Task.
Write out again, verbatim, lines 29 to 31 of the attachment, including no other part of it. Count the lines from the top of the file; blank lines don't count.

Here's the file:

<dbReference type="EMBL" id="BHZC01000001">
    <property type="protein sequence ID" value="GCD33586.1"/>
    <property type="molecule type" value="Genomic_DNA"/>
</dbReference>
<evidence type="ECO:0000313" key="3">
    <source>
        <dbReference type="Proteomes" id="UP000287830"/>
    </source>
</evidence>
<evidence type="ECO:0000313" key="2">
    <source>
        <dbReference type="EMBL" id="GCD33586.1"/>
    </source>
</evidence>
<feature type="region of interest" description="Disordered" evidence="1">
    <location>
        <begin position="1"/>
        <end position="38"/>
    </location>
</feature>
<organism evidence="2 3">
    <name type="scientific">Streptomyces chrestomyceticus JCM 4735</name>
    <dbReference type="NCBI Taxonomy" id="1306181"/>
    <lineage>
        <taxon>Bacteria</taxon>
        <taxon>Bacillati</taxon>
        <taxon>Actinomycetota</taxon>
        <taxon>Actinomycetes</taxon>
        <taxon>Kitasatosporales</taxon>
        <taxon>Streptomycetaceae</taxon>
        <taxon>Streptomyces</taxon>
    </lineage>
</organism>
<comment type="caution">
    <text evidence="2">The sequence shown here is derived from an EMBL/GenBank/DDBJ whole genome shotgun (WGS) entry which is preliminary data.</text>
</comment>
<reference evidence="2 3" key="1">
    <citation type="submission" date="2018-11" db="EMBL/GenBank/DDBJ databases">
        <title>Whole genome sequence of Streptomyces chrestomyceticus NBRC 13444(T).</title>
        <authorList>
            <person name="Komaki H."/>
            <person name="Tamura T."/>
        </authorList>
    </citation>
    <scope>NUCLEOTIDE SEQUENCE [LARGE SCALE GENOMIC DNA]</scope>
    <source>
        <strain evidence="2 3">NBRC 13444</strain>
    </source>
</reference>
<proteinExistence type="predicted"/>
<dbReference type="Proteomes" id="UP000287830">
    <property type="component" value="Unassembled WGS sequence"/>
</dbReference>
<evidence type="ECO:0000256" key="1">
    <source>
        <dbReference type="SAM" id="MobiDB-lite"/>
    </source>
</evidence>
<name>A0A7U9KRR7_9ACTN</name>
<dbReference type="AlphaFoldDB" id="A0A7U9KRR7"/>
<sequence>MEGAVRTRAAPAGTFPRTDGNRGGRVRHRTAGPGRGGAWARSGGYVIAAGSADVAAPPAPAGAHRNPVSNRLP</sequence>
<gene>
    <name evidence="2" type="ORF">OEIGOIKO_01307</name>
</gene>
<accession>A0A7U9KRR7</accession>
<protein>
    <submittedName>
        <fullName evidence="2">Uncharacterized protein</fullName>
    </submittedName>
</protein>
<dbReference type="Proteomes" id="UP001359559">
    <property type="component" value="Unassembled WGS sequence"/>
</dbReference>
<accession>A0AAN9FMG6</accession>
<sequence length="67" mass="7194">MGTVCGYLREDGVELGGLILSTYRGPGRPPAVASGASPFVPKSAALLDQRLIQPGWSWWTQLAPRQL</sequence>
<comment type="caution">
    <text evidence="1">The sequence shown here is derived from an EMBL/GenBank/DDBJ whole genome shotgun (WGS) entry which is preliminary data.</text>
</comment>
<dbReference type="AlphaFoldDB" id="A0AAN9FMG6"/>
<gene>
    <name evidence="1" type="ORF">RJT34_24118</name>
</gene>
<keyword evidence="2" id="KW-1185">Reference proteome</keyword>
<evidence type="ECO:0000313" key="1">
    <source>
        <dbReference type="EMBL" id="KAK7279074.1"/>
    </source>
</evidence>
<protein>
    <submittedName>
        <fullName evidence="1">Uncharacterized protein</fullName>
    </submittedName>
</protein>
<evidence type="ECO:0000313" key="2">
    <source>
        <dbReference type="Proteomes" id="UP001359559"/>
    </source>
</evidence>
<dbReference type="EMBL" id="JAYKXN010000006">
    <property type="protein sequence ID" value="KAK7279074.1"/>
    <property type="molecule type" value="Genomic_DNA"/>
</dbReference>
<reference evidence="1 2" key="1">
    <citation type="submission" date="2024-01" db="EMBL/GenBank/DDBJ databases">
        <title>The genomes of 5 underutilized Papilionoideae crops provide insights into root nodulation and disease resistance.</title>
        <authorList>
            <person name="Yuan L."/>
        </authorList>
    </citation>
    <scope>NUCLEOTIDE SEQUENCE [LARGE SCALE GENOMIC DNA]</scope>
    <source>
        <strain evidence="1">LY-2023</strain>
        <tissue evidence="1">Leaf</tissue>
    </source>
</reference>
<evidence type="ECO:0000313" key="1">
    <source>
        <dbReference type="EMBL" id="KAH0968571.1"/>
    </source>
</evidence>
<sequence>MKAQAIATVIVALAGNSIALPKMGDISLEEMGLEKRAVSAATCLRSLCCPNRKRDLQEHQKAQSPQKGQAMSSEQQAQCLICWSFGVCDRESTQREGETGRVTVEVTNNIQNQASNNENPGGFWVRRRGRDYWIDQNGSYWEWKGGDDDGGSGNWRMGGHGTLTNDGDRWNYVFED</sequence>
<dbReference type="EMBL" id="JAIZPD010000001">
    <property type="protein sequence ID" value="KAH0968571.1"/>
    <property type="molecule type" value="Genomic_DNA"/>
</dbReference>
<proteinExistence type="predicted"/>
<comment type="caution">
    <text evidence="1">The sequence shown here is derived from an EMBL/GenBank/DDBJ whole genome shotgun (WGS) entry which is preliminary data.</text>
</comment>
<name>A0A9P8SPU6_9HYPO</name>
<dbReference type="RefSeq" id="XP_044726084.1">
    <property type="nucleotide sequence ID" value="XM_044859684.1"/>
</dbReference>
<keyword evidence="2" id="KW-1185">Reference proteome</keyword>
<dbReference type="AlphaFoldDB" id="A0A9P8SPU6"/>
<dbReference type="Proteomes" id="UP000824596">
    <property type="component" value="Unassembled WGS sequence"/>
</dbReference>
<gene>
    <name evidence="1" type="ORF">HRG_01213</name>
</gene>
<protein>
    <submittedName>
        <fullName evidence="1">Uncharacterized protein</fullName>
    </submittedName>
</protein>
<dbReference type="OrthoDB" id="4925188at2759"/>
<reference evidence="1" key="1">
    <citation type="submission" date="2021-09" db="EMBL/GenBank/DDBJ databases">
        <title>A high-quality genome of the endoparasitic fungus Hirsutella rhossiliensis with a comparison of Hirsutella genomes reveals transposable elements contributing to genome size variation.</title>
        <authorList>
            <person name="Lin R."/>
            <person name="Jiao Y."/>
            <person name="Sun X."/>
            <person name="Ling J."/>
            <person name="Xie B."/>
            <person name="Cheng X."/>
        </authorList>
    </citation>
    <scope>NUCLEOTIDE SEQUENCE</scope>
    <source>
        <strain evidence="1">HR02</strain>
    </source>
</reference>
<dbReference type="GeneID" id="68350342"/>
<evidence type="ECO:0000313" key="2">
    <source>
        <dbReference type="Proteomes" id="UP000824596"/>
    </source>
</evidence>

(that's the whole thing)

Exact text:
        <taxon>Kitasatosporales</taxon>
        <taxon>Streptomycetaceae</taxon>
        <taxon>Streptomyces</taxon>